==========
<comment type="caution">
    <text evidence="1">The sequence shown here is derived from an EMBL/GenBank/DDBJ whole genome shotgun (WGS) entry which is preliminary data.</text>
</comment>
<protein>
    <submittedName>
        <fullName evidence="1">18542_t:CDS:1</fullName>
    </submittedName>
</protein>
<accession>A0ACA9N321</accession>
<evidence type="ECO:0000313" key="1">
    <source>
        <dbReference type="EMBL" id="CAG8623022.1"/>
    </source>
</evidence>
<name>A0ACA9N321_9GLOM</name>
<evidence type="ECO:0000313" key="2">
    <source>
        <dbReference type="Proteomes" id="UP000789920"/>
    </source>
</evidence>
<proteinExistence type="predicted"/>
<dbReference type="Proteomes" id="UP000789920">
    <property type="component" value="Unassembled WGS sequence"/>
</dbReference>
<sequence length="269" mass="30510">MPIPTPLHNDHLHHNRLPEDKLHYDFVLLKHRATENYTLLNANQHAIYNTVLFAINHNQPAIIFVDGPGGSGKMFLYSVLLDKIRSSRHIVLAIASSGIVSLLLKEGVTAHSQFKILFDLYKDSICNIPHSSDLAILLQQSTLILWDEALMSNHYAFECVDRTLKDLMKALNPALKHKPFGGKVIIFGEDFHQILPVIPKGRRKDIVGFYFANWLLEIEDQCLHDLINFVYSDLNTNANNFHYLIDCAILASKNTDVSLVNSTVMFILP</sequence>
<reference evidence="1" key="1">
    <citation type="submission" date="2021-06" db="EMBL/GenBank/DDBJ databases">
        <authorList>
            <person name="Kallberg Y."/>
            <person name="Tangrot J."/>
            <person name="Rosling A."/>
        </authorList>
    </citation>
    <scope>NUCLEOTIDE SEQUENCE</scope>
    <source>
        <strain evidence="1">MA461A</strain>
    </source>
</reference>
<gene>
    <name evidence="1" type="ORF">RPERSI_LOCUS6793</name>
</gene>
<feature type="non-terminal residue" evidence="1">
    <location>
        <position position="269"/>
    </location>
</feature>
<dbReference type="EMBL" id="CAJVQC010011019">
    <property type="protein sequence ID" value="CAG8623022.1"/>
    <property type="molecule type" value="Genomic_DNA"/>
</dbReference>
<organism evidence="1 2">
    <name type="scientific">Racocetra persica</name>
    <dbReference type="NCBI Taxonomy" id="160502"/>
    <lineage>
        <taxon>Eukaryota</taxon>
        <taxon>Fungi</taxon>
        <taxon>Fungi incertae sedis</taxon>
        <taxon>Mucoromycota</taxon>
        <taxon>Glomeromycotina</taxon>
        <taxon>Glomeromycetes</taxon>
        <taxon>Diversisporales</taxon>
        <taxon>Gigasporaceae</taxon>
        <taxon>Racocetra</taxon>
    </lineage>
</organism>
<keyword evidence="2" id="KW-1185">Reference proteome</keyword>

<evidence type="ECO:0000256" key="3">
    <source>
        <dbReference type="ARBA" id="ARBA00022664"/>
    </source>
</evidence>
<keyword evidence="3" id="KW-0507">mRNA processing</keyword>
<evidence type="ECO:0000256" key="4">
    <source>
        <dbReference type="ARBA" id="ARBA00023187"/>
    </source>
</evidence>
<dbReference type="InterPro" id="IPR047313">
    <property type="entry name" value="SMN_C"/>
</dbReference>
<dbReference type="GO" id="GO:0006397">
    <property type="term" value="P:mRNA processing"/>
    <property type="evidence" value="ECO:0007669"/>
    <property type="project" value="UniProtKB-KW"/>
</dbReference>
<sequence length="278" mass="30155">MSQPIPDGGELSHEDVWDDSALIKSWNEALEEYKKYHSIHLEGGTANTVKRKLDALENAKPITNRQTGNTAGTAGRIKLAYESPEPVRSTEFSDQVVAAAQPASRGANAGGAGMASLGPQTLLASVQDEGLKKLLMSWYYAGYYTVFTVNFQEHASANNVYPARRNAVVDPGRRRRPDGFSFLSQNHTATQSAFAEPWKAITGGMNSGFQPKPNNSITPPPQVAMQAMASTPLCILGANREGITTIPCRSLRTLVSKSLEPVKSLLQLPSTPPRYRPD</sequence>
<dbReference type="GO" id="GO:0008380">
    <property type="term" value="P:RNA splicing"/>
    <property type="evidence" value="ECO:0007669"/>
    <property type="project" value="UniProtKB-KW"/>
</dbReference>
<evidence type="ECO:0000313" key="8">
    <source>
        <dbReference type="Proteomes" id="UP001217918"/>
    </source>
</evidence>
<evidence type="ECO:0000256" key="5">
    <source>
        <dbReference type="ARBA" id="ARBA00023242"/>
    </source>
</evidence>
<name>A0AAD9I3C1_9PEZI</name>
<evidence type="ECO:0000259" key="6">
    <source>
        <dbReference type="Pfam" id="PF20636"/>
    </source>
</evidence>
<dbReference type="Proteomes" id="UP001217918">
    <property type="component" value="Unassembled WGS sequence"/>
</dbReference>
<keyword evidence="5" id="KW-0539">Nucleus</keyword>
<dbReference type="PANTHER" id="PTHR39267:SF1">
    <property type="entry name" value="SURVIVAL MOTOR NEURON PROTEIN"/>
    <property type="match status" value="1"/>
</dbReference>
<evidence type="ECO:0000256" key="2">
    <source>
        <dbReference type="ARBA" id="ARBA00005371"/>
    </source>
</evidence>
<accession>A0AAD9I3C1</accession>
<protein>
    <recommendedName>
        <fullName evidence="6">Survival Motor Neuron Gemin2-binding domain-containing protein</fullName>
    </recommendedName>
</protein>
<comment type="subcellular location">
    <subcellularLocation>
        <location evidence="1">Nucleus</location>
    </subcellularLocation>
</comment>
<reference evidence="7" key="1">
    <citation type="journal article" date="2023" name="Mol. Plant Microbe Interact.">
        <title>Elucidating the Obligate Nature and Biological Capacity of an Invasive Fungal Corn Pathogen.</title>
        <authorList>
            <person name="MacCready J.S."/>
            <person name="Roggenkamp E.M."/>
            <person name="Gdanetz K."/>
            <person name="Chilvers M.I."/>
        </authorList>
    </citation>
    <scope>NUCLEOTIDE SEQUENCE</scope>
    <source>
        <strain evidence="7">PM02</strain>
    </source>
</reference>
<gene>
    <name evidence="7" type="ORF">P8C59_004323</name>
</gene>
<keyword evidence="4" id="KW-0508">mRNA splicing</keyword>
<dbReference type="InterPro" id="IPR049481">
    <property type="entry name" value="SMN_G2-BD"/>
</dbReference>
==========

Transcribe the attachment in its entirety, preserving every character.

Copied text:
<comment type="caution">
    <text evidence="1">The sequence shown here is derived from an EMBL/GenBank/DDBJ whole genome shotgun (WGS) entry which is preliminary data.</text>
</comment>
<protein>
    <submittedName>
        <fullName evidence="1">18542_t:CDS:1</fullName>
    </submittedName>
</protein>
<accession>A0ACA9N321</accession>
<evidence type="ECO:0000313" key="1">
    <source>
        <dbReference type="EMBL" id="CAG8623022.1"/>
    </source>
</evidence>
<name>A0ACA9N321_9GLOM</name>
<evidence type="ECO:0000313" key="2">
    <source>
        <dbReference type="Proteomes" id="UP000789920"/>
    </source>
</evidence>
<proteinExistence type="predicted"/>
<dbReference type="Proteomes" id="UP000789920">
    <property type="component" value="Unassembled WGS sequence"/>
</dbReference>
<sequence length="269" mass="30510">MPIPTPLHNDHLHHNRLPEDKLHYDFVLLKHRATENYTLLNANQHAIYNTVLFAINHNQPAIIFVDGPGGSGKMFLYSVLLDKIRSSRHIVLAIASSGIVSLLLKEGVTAHSQFKILFDLYKDSICNIPHSSDLAILLQQSTLILWDEALMSNHYAFECVDRTLKDLMKALNPALKHKPFGGKVIIFGEDFHQILPVIPKGRRKDIVGFYFANWLLEIEDQCLHDLINFVYSDLNTNANNFHYLIDCAILASKNTDVSLVNSTVMFILP</sequence>
<reference evidence="1" key="1">
    <citation type="submission" date="2021-06" db="EMBL/GenBank/DDBJ databases">
        <authorList>
            <person name="Kallberg Y."/>
            <person name="Tangrot J."/>
            <person name="Rosling A."/>
        </authorList>
    </citation>
    <scope>NUCLEOTIDE SEQUENCE</scope>
    <source>
        <strain evidence="1">MA461A</strain>
    </source>
</reference>
<gene>
    <name evidence="1" type="ORF">RPERSI_LOCUS6793</name>
</gene>
<feature type="non-terminal residue" evidence="1">
    <location>
        <position position="269"/>
    </location>
</feature>
<dbReference type="EMBL" id="CAJVQC010011019">
    <property type="protein sequence ID" value="CAG8623022.1"/>
    <property type="molecule type" value="Genomic_DNA"/>
</dbReference>
<organism evidence="1 2">
    <name type="scientific">Racocetra persica</name>
    <dbReference type="NCBI Taxonomy" id="160502"/>
    <lineage>
        <taxon>Eukaryota</taxon>
        <taxon>Fungi</taxon>
        <taxon>Fungi incertae sedis</taxon>
        <taxon>Mucoromycota</taxon>
        <taxon>Glomeromycotina</taxon>
        <taxon>Glomeromycetes</taxon>
        <taxon>Diversisporales</taxon>
        <taxon>Gigasporaceae</taxon>
        <taxon>Racocetra</taxon>
    </lineage>
</organism>
<keyword evidence="2" id="KW-1185">Reference proteome</keyword>

<evidence type="ECO:0000256" key="3">
    <source>
        <dbReference type="ARBA" id="ARBA00022664"/>
    </source>
</evidence>
<keyword evidence="3" id="KW-0507">mRNA processing</keyword>
<evidence type="ECO:0000256" key="4">
    <source>
        <dbReference type="ARBA" id="ARBA00023187"/>
    </source>
</evidence>
<dbReference type="InterPro" id="IPR047313">
    <property type="entry name" value="SMN_C"/>
</dbReference>
<dbReference type="GO" id="GO:0006397">
    <property type="term" value="P:mRNA processing"/>
    <property type="evidence" value="ECO:0007669"/>
    <property type="project" value="UniProtKB-KW"/>
</dbReference>
<sequence length="278" mass="30155">MSQPIPDGGELSHEDVWDDSALIKSWNEALEEYKKYHSIHLEGGTANTVKRKLDALENAKPITNRQTGNTAGTAGRIKLAYESPEPVRSTEFSDQVVAAAQPASRGANAGGAGMASLGPQTLLASVQDEGLKKLLMSWYYAGYYTVFTVNFQEHASANNVYPARRNAVVDPGRRRRPDGFSFLSQNHTATQSAFAEPWKAITGGMNSGFQPKPNNSITPPPQVAMQAMASTPLCILGANREGITTIPCRSLRTLVSKSLEPVKSLLQLPSTPPRYRPD</sequence>
<dbReference type="GO" id="GO:0008380">
    <property type="term" value="P:RNA splicing"/>
    <property type="evidence" value="ECO:0007669"/>
    <property type="project" value="UniProtKB-KW"/>
</dbReference>
<evidence type="ECO:0000313" key="8">
    <source>
        <dbReference type="Proteomes" id="UP001217918"/>
    </source>
</evidence>
<evidence type="ECO:0000256" key="5">
    <source>
        <dbReference type="ARBA" id="ARBA00023242"/>
    </source>
</evidence>
<name>A0AAD9I3C1_9PEZI</name>
<evidence type="ECO:0000259" key="6">
    <source>
        <dbReference type="Pfam" id="PF20636"/>
    </source>
</evidence>
<dbReference type="Proteomes" id="UP001217918">
    <property type="component" value="Unassembled WGS sequence"/>
</dbReference>
<keyword evidence="5" id="KW-0539">Nucleus</keyword>
<dbReference type="PANTHER" id="PTHR39267:SF1">
    <property type="entry name" value="SURVIVAL MOTOR NEURON PROTEIN"/>
    <property type="match status" value="1"/>
</dbReference>
<evidence type="ECO:0000256" key="2">
    <source>
        <dbReference type="ARBA" id="ARBA00005371"/>
    </source>
</evidence>
<accession>A0AAD9I3C1</accession>
<protein>
    <recommendedName>
        <fullName evidence="6">Survival Motor Neuron Gemin2-binding domain-containing protein</fullName>
    </recommendedName>
</protein>
<comment type="subcellular location">
    <subcellularLocation>
        <location evidence="1">Nucleus</location>
    </subcellularLocation>
</comment>
<reference evidence="7" key="1">
    <citation type="journal article" date="2023" name="Mol. Plant Microbe Interact.">
        <title>Elucidating the Obligate Nature and Biological Capacity of an Invasive Fungal Corn Pathogen.</title>
        <authorList>
            <person name="MacCready J.S."/>
            <person name="Roggenkamp E.M."/>
            <person name="Gdanetz K."/>
            <person name="Chilvers M.I."/>
        </authorList>
    </citation>
    <scope>NUCLEOTIDE SEQUENCE</scope>
    <source>
        <strain evidence="7">PM02</strain>
    </source>
</reference>
<gene>
    <name evidence="7" type="ORF">P8C59_004323</name>
</gene>
<keyword evidence="4" id="KW-0508">mRNA splicing</keyword>
<dbReference type="InterPro" id="IPR049481">
    <property type="entry name" value="SMN_G2-BD"/>
</dbReference>